among other things, provided for the immediate adjustment of all railroad land grants made by Congress, and, upon the completion of such adjustment, if it should appear that lands had been, from any cause, erroneously chanrobles.com-red
certified or patented by the United States to or for the use or benefit of any company claiming by, through, or under grant from the United States to aid in the construction of a railroad, it was made the duty of the Secretary of the Interior to demand from such company a relinquishment or reconveyance to the United States of all such lands, whether within granted or indemnity limits, and, if such company should neglect or fail to so reconvey such lands to the United States within ninety days after such demand, it should thereupon be the duty of the Attorney General to commence and prosecute in the proper courts the necessary proceedings to cancel all patents, certificates, or other evidences of title theretofore issued for such lands, and to restore the title thereof to the United States. By § 4, citizens, or persons who had declared their intention to become citizens, and who had purchased lands from the railroad company in good faith were authorized, on proof of the fact after the adjustment of the grant, to acquire patents from the United States. And it was, among other things, further provided that, after the issue of patent, demand should be made for payment by the company which had disposed of such lands of an amount equal to the government price of similar lands, and in case of neglect or refusal to make payment within ninety days thereafter, the Attorney General was directed to cause a suit or suits to be brought therefor.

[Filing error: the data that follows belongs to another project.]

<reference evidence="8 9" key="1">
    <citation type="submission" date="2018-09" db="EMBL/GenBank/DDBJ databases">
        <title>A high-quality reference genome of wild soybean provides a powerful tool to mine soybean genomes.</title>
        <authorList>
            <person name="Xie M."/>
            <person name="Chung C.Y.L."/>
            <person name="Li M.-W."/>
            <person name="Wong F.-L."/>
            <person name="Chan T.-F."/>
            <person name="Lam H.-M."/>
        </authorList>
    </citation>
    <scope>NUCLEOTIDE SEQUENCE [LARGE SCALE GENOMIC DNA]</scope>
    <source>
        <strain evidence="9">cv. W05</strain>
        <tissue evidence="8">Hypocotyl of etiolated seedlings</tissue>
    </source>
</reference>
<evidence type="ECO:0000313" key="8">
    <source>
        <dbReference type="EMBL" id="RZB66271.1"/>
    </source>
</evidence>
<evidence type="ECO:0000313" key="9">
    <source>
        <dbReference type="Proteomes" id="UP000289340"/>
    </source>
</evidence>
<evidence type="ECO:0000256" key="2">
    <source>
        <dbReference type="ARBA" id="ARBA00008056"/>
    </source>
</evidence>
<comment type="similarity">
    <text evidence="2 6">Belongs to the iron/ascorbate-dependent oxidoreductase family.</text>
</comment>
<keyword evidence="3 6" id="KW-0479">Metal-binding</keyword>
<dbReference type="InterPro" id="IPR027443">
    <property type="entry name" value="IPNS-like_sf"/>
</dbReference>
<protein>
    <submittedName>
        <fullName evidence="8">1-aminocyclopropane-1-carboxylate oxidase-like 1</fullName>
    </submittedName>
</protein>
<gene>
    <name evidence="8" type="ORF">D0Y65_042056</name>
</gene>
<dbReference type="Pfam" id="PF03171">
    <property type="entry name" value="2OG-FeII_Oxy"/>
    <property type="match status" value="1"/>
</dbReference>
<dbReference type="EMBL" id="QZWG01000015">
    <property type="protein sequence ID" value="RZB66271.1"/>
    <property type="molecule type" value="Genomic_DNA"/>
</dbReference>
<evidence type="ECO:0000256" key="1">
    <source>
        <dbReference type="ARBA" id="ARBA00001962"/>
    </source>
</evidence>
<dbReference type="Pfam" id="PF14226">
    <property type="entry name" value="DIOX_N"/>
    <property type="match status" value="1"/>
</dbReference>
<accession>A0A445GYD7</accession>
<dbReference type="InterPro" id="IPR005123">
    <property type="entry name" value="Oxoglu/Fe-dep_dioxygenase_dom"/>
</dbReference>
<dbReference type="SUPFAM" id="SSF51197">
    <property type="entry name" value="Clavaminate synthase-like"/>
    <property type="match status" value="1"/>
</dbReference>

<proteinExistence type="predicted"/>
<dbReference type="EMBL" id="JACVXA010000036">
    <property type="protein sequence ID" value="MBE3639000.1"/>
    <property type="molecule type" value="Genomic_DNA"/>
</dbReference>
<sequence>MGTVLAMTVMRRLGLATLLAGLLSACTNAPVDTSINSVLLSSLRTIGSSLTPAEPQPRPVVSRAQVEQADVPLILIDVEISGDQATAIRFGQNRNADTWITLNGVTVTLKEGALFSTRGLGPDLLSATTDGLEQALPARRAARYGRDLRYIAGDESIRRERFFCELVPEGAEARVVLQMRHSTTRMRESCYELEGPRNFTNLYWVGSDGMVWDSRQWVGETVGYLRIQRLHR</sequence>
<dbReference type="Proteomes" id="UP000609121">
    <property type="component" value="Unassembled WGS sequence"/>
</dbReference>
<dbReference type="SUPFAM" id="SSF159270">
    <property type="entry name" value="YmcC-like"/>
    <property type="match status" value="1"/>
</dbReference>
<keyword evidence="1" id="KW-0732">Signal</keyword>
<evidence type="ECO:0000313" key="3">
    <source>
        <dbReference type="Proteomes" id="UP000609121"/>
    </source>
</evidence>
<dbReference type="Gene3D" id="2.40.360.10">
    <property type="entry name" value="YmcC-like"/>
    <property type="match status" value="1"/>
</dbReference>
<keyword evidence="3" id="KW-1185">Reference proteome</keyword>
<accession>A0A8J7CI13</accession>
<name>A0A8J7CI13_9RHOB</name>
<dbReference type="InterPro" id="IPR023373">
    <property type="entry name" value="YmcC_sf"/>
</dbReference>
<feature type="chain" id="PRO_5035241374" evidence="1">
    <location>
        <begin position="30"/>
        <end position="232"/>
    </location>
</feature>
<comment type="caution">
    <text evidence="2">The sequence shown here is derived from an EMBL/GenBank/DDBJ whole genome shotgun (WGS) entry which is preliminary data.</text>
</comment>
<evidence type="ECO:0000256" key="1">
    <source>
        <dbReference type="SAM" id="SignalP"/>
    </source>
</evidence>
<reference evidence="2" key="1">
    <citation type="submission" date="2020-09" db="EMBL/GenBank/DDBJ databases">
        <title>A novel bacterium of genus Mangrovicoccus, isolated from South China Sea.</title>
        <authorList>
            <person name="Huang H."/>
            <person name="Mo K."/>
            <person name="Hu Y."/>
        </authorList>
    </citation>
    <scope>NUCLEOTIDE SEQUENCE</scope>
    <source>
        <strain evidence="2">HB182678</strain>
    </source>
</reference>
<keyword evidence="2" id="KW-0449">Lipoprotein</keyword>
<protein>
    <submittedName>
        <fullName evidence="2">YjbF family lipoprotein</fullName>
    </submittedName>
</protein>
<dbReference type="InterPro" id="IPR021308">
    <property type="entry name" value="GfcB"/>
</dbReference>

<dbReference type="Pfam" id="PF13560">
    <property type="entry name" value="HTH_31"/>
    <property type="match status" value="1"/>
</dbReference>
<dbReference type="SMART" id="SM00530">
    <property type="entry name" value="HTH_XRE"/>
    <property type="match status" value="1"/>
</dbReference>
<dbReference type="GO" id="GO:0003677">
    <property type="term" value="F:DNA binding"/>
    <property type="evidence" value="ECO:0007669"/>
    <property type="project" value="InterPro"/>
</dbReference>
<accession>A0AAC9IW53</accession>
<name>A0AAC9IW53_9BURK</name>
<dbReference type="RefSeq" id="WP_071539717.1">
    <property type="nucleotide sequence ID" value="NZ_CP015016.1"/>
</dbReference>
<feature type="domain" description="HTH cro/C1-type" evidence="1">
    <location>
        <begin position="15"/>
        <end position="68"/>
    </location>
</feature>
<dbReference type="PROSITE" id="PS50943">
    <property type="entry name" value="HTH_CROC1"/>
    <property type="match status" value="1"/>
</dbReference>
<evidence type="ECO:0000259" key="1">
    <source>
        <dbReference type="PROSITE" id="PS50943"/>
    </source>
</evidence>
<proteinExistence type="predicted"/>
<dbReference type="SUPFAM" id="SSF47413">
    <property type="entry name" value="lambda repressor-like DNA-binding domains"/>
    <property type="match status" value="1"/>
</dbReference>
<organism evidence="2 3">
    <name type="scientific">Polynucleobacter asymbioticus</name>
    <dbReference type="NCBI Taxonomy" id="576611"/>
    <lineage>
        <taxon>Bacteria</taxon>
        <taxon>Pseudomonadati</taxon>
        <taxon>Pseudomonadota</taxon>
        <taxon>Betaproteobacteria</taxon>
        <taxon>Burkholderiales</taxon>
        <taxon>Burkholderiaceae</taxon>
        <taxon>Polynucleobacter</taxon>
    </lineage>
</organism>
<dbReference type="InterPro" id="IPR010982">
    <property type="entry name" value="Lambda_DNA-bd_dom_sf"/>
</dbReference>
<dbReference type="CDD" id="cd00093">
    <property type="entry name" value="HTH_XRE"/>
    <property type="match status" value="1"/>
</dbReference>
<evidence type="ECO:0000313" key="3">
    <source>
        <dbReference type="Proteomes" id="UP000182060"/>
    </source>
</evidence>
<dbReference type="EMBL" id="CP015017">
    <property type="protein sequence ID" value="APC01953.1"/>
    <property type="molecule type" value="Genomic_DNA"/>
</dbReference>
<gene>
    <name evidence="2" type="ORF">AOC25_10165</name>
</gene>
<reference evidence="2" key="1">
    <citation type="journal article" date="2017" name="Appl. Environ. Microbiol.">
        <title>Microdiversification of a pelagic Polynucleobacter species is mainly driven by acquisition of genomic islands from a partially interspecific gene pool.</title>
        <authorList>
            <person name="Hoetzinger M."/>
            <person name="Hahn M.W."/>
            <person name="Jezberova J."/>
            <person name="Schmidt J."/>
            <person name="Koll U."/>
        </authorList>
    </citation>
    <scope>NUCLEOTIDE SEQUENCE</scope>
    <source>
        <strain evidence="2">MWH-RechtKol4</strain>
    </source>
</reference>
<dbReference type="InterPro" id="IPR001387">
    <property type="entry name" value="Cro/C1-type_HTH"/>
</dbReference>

Referring to suits brought under this Act of 1887, in an opinion delivered in United States v. Southern Pacific R. Co., 39 F.1d 2, the district court said (p. 137):
"While in these cases but a comparatively small amount of land is involved, the suits, it seems from a decision of the Secretary of the Interior rendered June 23, 1888, and reported in volume 6 of the decisions of the Department of the Interior, page 816, were instituted by the government to test its right to a large amount of land similarly situated. That decision was made upon an application